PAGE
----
Finding LSA Training?

Texas Sport Cub (Photo: EAA / Jim Koepnick)

Each month, Flying answers questions about the new sport pilot/light sport aircraft rule with assistance from the Experimental Aircraft Association (EAA), the authority on the opportunities available within the category commonly known as "sport pilot":

Q: I weigh 330 lbs. Am I foolish to think I can fly a sport pilot-type (light sport) aircraft?

A: A body weight of 330 pounds is going to limit the number of light sport aircraft in which you will be able to fly. For example, a Piper J3 Cub has a maximum allowable gross weight of 1,220 lbs. Subtract from that the average empty weight of 750 lbs and you have a useable weight of 470 lbs. Subtracting your weight from that, you have only 140 lbs with which to cover the weight of your instructor, required fuel and oil. So a Cub is definitely out of the question.

You will need to search for an airplane that has an approximate 465 lbs or greater useful load to meet the minimum requirements for flight. Visit EAA's sport pilot website ( for a list of S-LSA and the standard category aircraft.

Q: I was denied a third-class medical certificate several years ago, but worked with EAA and my local AME to receive a special issuance medical certificate last year. I just want to make sure that if I choose to move to flying as a sport pilot exclusively, the original denial will not prevent me from doing that. What is the case?

A: A special issuance is not considered a denial of an airman medical certificate, according to the FAA. You have received medical clearance to fly. That means if you choose to move to flying strictly as a sport pilot in the future, you must meet all the health regulations to hold a valid driver's license in your state. You may then fly as a sport pilot using that driver's license.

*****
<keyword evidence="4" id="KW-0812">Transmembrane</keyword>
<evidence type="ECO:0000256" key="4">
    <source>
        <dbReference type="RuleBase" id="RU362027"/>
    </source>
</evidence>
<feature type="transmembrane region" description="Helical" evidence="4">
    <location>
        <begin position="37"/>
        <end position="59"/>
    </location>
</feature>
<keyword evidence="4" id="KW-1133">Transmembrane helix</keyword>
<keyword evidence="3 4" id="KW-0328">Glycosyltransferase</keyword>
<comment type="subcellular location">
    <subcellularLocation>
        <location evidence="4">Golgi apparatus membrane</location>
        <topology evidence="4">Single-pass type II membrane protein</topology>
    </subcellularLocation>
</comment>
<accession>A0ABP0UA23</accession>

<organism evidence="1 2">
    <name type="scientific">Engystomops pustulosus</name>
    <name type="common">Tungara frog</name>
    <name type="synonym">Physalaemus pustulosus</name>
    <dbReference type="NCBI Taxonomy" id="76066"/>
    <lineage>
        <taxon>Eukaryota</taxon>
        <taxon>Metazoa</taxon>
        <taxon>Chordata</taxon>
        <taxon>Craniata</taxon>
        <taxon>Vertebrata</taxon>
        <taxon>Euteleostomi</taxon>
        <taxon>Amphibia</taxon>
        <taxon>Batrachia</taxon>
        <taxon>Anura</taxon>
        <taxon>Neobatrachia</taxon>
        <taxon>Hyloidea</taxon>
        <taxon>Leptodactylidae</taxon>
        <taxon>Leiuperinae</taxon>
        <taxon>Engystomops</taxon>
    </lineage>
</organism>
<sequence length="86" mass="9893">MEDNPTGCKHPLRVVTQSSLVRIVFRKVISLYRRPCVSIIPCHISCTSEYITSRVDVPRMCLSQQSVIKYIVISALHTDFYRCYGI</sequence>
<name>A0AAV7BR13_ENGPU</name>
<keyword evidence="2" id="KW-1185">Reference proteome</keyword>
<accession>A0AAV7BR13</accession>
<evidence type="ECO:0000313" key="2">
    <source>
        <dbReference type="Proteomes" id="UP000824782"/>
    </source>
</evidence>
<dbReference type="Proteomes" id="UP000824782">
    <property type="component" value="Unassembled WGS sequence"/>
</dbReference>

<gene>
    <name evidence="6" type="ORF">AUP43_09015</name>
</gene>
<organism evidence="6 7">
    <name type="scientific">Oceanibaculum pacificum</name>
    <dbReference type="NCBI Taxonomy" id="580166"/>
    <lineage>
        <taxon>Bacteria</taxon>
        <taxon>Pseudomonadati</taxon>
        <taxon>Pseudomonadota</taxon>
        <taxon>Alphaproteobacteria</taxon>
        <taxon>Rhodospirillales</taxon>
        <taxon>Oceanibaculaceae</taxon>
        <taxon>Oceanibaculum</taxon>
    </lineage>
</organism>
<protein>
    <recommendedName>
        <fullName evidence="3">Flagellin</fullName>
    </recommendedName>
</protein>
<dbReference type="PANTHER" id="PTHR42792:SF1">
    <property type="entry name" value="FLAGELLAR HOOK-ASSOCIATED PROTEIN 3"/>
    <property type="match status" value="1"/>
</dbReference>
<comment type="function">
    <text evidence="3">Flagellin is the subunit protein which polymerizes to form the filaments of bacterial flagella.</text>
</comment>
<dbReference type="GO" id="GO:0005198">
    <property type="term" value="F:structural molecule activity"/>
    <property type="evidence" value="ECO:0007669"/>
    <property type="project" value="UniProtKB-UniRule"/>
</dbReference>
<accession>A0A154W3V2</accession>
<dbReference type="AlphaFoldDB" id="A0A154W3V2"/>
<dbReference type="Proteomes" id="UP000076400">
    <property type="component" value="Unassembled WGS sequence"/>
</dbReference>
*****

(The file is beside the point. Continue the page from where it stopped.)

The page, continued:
Q: I'm interested in learning more about LSA training. I live in the Oakland, California, area.

A: The first steps would be to do the following: 1) Visit 2) Scroll down the left side and click on "Find an Instructor." 3) Pick a state -- in your case, California -- click "Go" and the entire list of instructors and/or flight schools in California that provide flight training in light sport aircraft will appear.

Q: I'm starting sport pilot training soon. I would like to know the best training schedule that will get me through training without completely overloading my brain or having to remember what I did last. What do you think? Once a week, three times a week, etc?

A. The optimal training schedule is often dependent on your availability and work schedule. Depending on where you are located, weather can also be a factor. According to many flight instructors, scheduling flight lessons two or three times per week works very well. This will allow you time to absorb the lesson just completed, as well as prepare for the next lesson. Very little flight review time at the start of each lesson is needed when flying that regularly.

For more information on sport pilot, go to EAA's sport pilot website at EAA, which also hosts the annual EAA AirVenture fly-in at Oshkosh, provides in-depth information on the website, as well as a sport pilot hotline and complete membership services for all aviation enthusiasts. Call 800/564-6322 for membership information.

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